Resources

Mono Lake and the Public Trust Doctrine

 
 
 

An International Treasure

Biologically diverse and beautiful, Mono Lake lies to the east of Yosemite Valley and the Sierra Nevada Mountains. This large, shallow, inland desert lake is internationally recognized as a critical resting and feeding stop for over 2 million migratory birds every year.

In 1941, permits granted by the State Water Resources Control Board (SWRCB) allowed the City of Los Angeles Department of Water and Power (DWP) to divert Mono Lake source water to meet the demand of its growing population. Construction of the Second Los Angeles Aqueduct began in 1963. The effects of diversion were almost immediate. Evaporation exceeded replenishment and the lake started to dry up. Studies of the lake done in the early 1970's showed that Mono Lake's ecosystems were collapsing. Islands that were safe for nesting birds became peninsulas, giving access to predators like coyotes. It's salinity levels doubled. It was clear that an important natural resource was dying.

The Mono Lake Committee was formed in 1978 and in 1979 joined with the Audubon Society and others to sue the Los Angeles Department of Water and Power for violating the Public Trust Doctrine. This landmark case was known as National Audubon Society v. Superior Court.

It was not until 1983 that the California Supreme Court ruled in favor of Mono Lake and ordered that lake levels be returned to two-thirds it's original depth.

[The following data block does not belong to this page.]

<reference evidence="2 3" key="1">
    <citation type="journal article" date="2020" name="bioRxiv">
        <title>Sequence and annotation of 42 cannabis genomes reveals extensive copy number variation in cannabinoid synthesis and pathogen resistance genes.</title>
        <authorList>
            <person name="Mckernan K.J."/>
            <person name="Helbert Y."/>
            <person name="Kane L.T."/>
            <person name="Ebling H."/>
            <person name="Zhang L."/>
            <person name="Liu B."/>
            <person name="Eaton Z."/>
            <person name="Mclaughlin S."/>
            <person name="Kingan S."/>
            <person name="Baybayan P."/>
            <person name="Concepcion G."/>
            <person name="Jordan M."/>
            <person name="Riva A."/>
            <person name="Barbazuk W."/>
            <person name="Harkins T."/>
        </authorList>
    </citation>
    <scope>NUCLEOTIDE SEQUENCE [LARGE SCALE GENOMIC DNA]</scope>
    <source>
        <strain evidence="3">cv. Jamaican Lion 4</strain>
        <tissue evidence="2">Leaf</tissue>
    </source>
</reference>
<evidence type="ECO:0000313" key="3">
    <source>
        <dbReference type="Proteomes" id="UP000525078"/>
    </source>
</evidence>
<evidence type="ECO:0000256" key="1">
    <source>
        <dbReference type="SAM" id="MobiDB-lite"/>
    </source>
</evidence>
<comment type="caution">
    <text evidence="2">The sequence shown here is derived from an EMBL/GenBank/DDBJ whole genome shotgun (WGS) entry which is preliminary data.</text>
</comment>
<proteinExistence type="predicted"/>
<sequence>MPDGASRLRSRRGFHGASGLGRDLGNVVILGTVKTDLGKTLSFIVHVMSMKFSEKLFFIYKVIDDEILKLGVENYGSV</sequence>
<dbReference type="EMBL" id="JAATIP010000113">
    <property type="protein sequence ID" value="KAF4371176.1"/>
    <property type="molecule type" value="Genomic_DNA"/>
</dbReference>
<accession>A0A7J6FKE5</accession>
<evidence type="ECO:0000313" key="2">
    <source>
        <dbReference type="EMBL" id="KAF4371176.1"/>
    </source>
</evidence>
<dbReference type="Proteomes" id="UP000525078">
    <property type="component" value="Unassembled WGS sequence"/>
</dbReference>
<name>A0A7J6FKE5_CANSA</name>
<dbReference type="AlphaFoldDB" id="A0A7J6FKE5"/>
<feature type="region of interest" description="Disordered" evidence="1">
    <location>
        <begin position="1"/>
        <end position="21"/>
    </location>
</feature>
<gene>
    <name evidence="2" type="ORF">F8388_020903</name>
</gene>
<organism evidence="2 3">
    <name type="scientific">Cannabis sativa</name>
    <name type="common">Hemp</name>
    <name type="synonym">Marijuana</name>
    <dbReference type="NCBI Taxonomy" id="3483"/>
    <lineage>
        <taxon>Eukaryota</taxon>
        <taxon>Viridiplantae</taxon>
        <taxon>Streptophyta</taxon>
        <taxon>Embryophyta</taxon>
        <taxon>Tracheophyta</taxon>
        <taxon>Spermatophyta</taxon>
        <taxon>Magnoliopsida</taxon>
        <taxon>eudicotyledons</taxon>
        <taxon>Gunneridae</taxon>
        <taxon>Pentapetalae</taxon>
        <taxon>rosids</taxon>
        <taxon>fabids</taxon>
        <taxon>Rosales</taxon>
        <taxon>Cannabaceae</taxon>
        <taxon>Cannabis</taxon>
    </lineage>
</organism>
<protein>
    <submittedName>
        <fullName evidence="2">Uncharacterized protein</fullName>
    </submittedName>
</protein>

Photo:  TsaiProject

Reasonable and Beneficial

That water is a Public Trust resource is law. Article X, Section 2 of the California Constitution states that water is subject to "reasonable and beneficial use" and only water in excess of reasonable and beneficial use can be appropriated for other use, and no water is subject to waste or unreasonable use.

The Mono Lake case is as relevant today as ever. The State Water Resources Control Board administers appropriative water rights, meaning they approve water use and issue permits to divert water. It's their job to know if use they approve is "reasonable and beneficial" and if any diversion or use is wasteful or harmful. It's their job to act in the public interest. When the SWRCB licensed the DWP's diversion levels, it neglected to do the research necessary to make that determination. It was not until 1979, after a study done by Stanford University gained national attention, that the California Department of Water Resources and the U.S. Department of the Interior studied the Mono Basin and determined that the then current diversion levels threatened a Public Resource.

History Repeats Itself

Governor Brown's Twin Tunnels Project is like déjà vu all over again—at an unprecedented scale. Mono Lake is a puddle compared to the California Delta. The Delta supplies fresh water to 25 million people. The Tunnels will divert source water from the Delta to large corporate farms. The burden of it's estimated $69 billion cost will fall to California ratepayers who will see none of that water. No one knows how much or if water can be safely diverted from the Delta because the research has not been done. Sound familiar?

C-WIN is raising the money to that research. We're doing the work our public agencies will not. A comprehensive assessment of the California Delta and the Public Trust Doctrine will ensure that our public agencies act in the public interest and protect the Delta for all Californians.